“Enough is enough” is the clamour from residents of Coverack after plans were revealed to knock down a bungalow and replace it with a four-bedroom “mega mansion.”

However, the applicants behind the application for 5 Bounder Treath – set in what residents describe as “a cul-de-sac of eight gentle bungalows” – say they want to move to the area as a family and believe the proposal is “sensitive” to the area.

The scheme has been put together by Truro-based architects and planners Laurence Associates, on behalf of the Measham family.

It would involve knocking down the existing bungalow Kenyn Peder, which the architects describe as “outdated and in need of substantial renovation works, due to its substandard construction.”

They go on to state that the existing property “does not make best use of the surrounding grounds and views towards the sea.”

In its place would be a two-storey house comprising four ensuite bedrooms, gym and open planning living area with balcony upstairs, together with a double garage.

Laurence Associates state: “Given the site currently contains a dwelling and is within a residential area, it is considered that the high quality and sensitive design would ensure that the proposed development sits well within the site in terms of the identified environmental constraints.

“It is the applicants’ intention to use the proposed replacement dwelling as their full-time primary residence.”

The design includes a hipped anthracite zinc roof and solar panels, with timber cladding on the house.

Existing vehicular access would be used, with a garden gate added to the southeast of the site.

“The views offered from the site would be enhanced by the proposed new dwelling,” state the architects, who add: “The design of the proposal is complementary to the character of the area and is an appropriate scale to its location.”

Falmouth Packet: The south-east elevation of the existing bungalow (top) and the proposed south elevation of the two-storey house (bottom)The south-east elevation of the existing bungalow (top) and the proposed south elevation of the two-storey house (bottom) (Image: Laurence Associates/Cornwall Council)However, locals in the Cornish fishing village disagree, stating they are “under siege” from such developments.

One woman writing in response to the Cornwall Council planning consultation states: “We do NOT need mega million-pound mansions for people who think Coverack is another branch of Center Parcs for their holidays and which are totally unaffordable on the average Cornish salary.

“Enough is enough. North Corner has been thoroughly over developed in the last few years and we need to draw the line.”

Of the 19 comments received by the council to date, all 19 are objections.

One man has written: “Having known the previous owner and spend time in the current property, I would agree it requires attention/modernising in parts and a new owner’s person touch, but is not deserving a complete knock down and rebuild.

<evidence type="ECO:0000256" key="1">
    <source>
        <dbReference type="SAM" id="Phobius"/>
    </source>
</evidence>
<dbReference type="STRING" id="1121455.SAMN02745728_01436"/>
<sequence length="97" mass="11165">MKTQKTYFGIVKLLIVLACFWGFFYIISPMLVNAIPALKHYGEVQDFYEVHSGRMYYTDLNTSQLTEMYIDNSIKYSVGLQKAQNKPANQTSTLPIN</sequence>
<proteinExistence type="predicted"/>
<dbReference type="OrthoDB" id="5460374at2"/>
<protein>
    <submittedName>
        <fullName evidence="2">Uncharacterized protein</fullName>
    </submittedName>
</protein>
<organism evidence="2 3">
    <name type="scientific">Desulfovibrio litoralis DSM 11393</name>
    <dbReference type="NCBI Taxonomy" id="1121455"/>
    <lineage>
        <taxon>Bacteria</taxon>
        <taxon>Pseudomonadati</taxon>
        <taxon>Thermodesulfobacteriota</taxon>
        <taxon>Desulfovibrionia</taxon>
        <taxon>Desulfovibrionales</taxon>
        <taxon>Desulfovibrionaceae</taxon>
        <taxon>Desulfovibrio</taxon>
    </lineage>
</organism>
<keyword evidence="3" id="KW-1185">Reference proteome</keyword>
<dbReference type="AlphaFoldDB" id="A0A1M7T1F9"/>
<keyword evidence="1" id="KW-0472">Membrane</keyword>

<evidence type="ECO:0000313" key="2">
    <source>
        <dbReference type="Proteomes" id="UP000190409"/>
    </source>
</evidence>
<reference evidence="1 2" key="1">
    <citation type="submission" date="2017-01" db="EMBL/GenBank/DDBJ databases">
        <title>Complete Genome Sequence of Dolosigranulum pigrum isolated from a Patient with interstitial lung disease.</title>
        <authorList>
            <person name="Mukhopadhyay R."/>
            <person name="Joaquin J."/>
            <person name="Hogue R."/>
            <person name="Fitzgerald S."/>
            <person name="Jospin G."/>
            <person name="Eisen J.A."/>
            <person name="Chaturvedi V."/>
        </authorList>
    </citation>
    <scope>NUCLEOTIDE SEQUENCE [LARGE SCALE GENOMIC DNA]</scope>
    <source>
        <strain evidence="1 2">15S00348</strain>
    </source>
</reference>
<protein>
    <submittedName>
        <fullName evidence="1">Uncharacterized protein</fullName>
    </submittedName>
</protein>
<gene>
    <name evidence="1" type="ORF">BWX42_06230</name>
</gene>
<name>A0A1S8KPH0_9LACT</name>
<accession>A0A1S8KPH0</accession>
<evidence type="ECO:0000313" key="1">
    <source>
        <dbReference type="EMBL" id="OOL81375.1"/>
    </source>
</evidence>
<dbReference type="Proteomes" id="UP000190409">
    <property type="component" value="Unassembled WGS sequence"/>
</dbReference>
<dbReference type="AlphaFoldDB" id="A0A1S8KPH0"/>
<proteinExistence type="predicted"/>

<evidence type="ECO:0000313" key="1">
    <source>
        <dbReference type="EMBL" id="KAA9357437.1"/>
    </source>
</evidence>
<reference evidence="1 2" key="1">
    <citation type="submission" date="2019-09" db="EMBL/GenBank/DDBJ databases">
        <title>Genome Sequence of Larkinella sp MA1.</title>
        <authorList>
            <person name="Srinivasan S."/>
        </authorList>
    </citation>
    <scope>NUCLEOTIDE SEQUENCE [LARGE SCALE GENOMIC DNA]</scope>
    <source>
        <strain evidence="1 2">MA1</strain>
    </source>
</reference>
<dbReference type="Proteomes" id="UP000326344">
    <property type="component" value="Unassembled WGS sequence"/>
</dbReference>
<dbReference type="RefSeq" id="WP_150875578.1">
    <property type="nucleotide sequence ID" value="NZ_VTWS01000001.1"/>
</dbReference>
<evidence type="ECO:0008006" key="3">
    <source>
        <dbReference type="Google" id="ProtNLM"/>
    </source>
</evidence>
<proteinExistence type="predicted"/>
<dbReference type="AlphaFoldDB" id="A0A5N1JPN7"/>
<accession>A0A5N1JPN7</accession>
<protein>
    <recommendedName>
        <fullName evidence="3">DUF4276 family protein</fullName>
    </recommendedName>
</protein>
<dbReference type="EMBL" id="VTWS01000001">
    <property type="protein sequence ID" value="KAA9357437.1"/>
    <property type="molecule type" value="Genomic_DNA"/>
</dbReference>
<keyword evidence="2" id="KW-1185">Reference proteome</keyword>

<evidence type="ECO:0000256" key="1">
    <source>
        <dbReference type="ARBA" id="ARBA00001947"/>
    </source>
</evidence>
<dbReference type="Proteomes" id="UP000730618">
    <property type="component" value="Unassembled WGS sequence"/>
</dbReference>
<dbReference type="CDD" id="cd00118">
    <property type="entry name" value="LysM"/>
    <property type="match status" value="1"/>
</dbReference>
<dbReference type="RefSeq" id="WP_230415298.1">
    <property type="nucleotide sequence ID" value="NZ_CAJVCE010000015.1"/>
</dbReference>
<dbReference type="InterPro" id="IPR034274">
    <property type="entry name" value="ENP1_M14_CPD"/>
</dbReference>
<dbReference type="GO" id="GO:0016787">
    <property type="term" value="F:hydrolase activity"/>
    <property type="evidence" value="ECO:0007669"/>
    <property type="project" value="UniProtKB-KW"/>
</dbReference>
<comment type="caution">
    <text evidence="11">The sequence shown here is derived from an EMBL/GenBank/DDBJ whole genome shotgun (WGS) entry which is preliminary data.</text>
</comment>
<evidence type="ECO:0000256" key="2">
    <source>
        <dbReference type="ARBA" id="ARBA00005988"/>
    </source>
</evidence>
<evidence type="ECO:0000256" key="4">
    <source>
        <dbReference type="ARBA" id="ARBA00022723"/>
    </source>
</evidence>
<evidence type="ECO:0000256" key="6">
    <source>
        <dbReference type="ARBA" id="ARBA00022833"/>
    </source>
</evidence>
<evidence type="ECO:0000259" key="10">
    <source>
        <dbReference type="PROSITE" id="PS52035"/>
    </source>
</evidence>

“The proposed rebuild is totally out of character with all other properties with Bounder Treath and overbearing to surrounding and adjacent dwellings.

“This is yet another totally unnecessary re-build in an area of the village which currently is under siege with mega size developments, which do nothing and add no benefit the local community.

“Instead [it] puts pressure on the existing amenities and countryside.”

He feared to grant permission would “set a precedent for all property owners and would-be purchasers”, adding it “undermines all that is loved and cherished by those who live in a very special part of the county.”

Falmouth Packet: The bungalow in context to neighbouring properties in the cul-de-sacThe bungalow in context to neighbouring properties in the cul-de-sac (Image: Public/Cornwall Council)

Another woman states that the bungalow was owned by her parents who lived there from the time it was built in 1988 until the death of her father in 2021, adding: “The proposed development will not fit in with the look of Coverack village whereas the bungalows in Bounder Treath have complemented the look and feel of the village since they were built.”

She also states: “During the sale process in 2022, the new owners had several surveys carried out and as a consequence of these negotiated a price reduction on the agreed selling price to cover the remedial work that was recommended, which included new windows and doors, as might be expected for a property of that age.

“None of this remedial work has taken place since completion over 18 months ago.”

She refers to the original planning constraints when the bungalow was built in 1986, which said it must be single-storey “in the interest of the visual amenities of the area, which is designated as being an area of outstanding natural beauty” and that there should be no other vehicular or pedestrian access onto the classified road “in the interests of highway safety.” Natural slate roofs were also stated.

“Nothing has changed that would make them less applicable,” the woman has added.

The plans show that the ground floor would comprise of the master bedroom, with an ensuite and walk-in wardrobe; another second large bedroom with an ensuite for the applicants’ daughter; two guest bedrooms, both with ensuites; a hallway; a gym; a utility room with a WC and shower/drying room; a cloak room; and an airing room. There is also to be a double garage which would include a plant room.

The first floor would consist of an open space dining, kitchen and lounge area; a study; WC, an outdoor balcony; and a void over the ground floor hall.

A bat house is proposed in the loft space above the garage, as well as recessed bat brick boxes on the north, west and east facing elevations.

Full plans can be found on the Cornwall Council planning portal via its website, reference PA23/10271.

The application will also be discussed at the next meeting of St Keverne Parish Council this Thursday, February 1.